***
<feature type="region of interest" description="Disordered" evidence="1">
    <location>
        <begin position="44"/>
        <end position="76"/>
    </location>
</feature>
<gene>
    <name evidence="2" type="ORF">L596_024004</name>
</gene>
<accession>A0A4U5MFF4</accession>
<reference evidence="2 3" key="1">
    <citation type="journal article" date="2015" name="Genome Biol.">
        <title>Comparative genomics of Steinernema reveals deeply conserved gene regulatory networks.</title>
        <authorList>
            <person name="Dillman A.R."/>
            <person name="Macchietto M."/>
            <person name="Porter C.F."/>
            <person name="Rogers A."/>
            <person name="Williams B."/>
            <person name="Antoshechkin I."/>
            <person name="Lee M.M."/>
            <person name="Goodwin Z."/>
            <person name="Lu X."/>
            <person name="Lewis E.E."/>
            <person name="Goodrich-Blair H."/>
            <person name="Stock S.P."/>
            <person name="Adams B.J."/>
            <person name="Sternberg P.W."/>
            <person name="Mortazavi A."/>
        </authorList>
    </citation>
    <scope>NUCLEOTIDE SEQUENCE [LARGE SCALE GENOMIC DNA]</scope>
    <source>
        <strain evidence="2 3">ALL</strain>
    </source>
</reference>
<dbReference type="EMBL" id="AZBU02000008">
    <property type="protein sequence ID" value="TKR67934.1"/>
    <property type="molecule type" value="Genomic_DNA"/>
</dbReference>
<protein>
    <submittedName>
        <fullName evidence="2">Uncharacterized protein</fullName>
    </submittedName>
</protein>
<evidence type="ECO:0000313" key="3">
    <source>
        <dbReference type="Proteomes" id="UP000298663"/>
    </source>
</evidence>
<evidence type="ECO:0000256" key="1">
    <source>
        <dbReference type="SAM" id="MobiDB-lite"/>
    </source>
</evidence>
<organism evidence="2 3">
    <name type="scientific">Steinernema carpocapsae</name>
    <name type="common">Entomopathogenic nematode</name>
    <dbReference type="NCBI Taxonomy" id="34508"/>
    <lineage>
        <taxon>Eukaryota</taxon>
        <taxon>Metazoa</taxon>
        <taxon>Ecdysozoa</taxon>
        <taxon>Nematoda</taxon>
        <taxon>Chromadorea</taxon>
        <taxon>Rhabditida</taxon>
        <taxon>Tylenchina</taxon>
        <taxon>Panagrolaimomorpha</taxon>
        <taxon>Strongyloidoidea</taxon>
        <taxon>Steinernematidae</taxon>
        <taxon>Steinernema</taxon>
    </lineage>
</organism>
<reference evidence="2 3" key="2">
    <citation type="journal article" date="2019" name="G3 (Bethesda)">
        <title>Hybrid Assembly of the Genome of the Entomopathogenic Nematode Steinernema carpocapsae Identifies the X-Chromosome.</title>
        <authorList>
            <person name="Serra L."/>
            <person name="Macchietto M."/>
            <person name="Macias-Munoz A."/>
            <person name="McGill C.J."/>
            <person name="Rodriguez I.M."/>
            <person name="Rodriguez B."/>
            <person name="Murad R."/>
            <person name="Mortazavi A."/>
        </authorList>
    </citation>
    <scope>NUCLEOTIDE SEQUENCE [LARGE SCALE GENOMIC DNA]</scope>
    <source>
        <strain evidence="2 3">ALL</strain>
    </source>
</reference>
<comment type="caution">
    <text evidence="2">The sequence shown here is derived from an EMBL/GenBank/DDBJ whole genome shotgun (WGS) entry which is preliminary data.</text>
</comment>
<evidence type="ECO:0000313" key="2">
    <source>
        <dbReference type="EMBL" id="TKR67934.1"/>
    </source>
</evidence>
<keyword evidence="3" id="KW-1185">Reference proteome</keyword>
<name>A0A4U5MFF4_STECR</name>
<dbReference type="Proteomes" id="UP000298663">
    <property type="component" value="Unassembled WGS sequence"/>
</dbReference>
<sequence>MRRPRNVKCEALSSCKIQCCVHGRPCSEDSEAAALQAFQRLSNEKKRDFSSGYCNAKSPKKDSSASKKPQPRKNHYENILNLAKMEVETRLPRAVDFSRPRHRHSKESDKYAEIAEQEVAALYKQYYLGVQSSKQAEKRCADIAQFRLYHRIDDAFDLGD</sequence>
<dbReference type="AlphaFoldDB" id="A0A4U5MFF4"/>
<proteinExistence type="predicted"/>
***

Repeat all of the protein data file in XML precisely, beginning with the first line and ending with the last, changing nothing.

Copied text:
<feature type="region of interest" description="Disordered" evidence="1">
    <location>
        <begin position="44"/>
        <end position="76"/>
    </location>
</feature>
<gene>
    <name evidence="2" type="ORF">L596_024004</name>
</gene>
<accession>A0A4U5MFF4</accession>
<reference evidence="2 3" key="1">
    <citation type="journal article" date="2015" name="Genome Biol.">
        <title>Comparative genomics of Steinernema reveals deeply conserved gene regulatory networks.</title>
        <authorList>
            <person name="Dillman A.R."/>
            <person name="Macchietto M."/>
            <person name="Porter C.F."/>
            <person name="Rogers A."/>
            <person name="Williams B."/>
            <person name="Antoshechkin I."/>
            <person name="Lee M.M."/>
            <person name="Goodwin Z."/>
            <person name="Lu X."/>
            <person name="Lewis E.E."/>
            <person name="Goodrich-Blair H."/>
            <person name="Stock S.P."/>
            <person name="Adams B.J."/>
            <person name="Sternberg P.W."/>
            <person name="Mortazavi A."/>
        </authorList>
    </citation>
    <scope>NUCLEOTIDE SEQUENCE [LARGE SCALE GENOMIC DNA]</scope>
    <source>
        <strain evidence="2 3">ALL</strain>
    </source>
</reference>
<dbReference type="EMBL" id="AZBU02000008">
    <property type="protein sequence ID" value="TKR67934.1"/>
    <property type="molecule type" value="Genomic_DNA"/>
</dbReference>
<protein>
    <submittedName>
        <fullName evidence="2">Uncharacterized protein</fullName>
    </submittedName>
</protein>
<evidence type="ECO:0000313" key="3">
    <source>
        <dbReference type="Proteomes" id="UP000298663"/>
    </source>
</evidence>
<evidence type="ECO:0000256" key="1">
    <source>
        <dbReference type="SAM" id="MobiDB-lite"/>
    </source>
</evidence>
<organism evidence="2 3">
    <name type="scientific">Steinernema carpocapsae</name>
    <name type="common">Entomopathogenic nematode</name>
    <dbReference type="NCBI Taxonomy" id="34508"/>
    <lineage>
        <taxon>Eukaryota</taxon>
        <taxon>Metazoa</taxon>
        <taxon>Ecdysozoa</taxon>
        <taxon>Nematoda</taxon>
        <taxon>Chromadorea</taxon>
        <taxon>Rhabditida</taxon>
        <taxon>Tylenchina</taxon>
        <taxon>Panagrolaimomorpha</taxon>
        <taxon>Strongyloidoidea</taxon>
        <taxon>Steinernematidae</taxon>
        <taxon>Steinernema</taxon>
    </lineage>
</organism>
<reference evidence="2 3" key="2">
    <citation type="journal article" date="2019" name="G3 (Bethesda)">
        <title>Hybrid Assembly of the Genome of the Entomopathogenic Nematode Steinernema carpocapsae Identifies the X-Chromosome.</title>
        <authorList>
            <person name="Serra L."/>
            <person name="Macchietto M."/>
            <person name="Macias-Munoz A."/>
            <person name="McGill C.J."/>
            <person name="Rodriguez I.M."/>
            <person name="Rodriguez B."/>
            <person name="Murad R."/>
            <person name="Mortazavi A."/>
        </authorList>
    </citation>
    <scope>NUCLEOTIDE SEQUENCE [LARGE SCALE GENOMIC DNA]</scope>
    <source>
        <strain evidence="2 3">ALL</strain>
    </source>
</reference>
<comment type="caution">
    <text evidence="2">The sequence shown here is derived from an EMBL/GenBank/DDBJ whole genome shotgun (WGS) entry which is preliminary data.</text>
</comment>
<evidence type="ECO:0000313" key="2">
    <source>
        <dbReference type="EMBL" id="TKR67934.1"/>
    </source>
</evidence>
<keyword evidence="3" id="KW-1185">Reference proteome</keyword>
<name>A0A4U5MFF4_STECR</name>
<dbReference type="Proteomes" id="UP000298663">
    <property type="component" value="Unassembled WGS sequence"/>
</dbReference>
<sequence>MRRPRNVKCEALSSCKIQCCVHGRPCSEDSEAAALQAFQRLSNEKKRDFSSGYCNAKSPKKDSSASKKPQPRKNHYENILNLAKMEVETRLPRAVDFSRPRHRHSKESDKYAEIAEQEVAALYKQYYLGVQSSKQAEKRCADIAQFRLYHRIDDAFDLGD</sequence>
<dbReference type="AlphaFoldDB" id="A0A4U5MFF4"/>
<proteinExistence type="predicted"/>